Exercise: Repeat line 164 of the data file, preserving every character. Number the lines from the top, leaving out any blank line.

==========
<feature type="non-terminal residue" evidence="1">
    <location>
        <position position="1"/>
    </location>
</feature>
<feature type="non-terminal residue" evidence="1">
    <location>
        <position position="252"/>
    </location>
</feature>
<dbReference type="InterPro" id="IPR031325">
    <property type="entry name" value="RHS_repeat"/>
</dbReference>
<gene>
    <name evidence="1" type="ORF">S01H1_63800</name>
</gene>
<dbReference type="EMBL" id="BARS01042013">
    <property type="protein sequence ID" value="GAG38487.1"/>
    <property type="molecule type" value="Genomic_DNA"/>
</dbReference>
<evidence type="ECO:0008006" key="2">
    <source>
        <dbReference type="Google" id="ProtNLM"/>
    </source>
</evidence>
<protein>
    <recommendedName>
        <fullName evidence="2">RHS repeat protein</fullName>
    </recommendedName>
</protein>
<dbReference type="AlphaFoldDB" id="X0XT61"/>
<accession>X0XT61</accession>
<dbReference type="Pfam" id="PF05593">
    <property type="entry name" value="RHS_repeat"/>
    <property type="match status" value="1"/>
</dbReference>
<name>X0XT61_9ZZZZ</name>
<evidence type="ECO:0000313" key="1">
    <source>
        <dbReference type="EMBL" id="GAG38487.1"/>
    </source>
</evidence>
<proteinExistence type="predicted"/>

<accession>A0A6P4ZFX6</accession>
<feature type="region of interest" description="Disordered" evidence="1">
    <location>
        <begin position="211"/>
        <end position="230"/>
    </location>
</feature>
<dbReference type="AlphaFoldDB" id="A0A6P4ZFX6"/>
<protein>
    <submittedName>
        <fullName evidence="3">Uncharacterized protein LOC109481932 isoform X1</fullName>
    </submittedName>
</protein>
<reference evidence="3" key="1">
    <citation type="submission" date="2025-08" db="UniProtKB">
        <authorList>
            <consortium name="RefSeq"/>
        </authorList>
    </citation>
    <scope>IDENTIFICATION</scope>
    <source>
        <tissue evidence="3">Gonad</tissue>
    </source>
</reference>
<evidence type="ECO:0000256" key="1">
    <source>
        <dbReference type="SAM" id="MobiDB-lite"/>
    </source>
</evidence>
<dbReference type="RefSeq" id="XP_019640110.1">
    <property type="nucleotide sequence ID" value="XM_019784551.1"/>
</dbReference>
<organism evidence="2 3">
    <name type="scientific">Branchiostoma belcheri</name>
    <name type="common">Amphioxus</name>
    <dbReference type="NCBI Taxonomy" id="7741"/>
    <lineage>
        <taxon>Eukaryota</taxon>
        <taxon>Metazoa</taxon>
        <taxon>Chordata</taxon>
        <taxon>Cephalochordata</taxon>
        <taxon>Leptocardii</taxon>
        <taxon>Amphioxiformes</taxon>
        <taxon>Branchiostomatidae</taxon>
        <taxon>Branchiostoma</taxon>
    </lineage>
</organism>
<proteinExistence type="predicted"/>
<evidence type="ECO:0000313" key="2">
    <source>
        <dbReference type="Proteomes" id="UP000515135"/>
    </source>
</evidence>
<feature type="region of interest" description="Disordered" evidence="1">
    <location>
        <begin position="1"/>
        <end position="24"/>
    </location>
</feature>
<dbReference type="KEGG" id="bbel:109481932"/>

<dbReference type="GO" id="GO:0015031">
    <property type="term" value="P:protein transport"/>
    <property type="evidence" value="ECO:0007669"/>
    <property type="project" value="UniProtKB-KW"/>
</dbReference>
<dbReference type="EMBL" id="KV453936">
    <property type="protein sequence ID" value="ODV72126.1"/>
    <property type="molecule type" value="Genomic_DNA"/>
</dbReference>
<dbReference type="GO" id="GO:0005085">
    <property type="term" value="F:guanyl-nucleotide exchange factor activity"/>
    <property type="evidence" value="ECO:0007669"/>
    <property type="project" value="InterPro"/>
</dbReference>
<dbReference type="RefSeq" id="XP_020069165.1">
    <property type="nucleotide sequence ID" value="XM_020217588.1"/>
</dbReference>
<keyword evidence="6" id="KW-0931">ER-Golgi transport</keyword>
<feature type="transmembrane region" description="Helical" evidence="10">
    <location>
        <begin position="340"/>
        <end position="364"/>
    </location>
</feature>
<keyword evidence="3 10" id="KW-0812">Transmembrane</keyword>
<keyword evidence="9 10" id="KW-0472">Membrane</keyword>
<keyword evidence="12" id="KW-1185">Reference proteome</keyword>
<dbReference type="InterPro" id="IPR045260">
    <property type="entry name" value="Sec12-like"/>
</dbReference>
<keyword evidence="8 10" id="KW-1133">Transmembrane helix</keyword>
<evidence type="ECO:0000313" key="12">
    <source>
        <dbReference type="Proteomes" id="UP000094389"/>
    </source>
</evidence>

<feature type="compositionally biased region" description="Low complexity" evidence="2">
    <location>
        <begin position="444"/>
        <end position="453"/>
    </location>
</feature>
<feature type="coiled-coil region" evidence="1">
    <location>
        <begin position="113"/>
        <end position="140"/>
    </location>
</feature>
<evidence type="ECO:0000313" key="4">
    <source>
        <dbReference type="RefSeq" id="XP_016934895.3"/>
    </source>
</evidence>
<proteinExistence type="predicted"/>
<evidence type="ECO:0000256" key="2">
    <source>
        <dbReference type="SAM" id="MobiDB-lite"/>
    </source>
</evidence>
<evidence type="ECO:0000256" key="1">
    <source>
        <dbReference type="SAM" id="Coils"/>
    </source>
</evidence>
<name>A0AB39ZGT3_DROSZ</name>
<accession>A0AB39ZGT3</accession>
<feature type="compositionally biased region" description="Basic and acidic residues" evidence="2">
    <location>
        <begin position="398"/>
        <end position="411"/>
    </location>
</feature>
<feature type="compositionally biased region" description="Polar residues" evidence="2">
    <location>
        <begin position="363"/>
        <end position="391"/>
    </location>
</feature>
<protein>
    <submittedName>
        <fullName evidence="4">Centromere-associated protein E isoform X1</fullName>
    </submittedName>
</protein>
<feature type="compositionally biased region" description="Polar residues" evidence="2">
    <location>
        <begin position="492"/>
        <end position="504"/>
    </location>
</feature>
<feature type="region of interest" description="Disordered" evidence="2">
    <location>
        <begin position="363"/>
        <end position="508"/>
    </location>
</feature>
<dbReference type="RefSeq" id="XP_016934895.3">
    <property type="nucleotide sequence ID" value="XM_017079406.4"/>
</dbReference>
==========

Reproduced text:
    <source>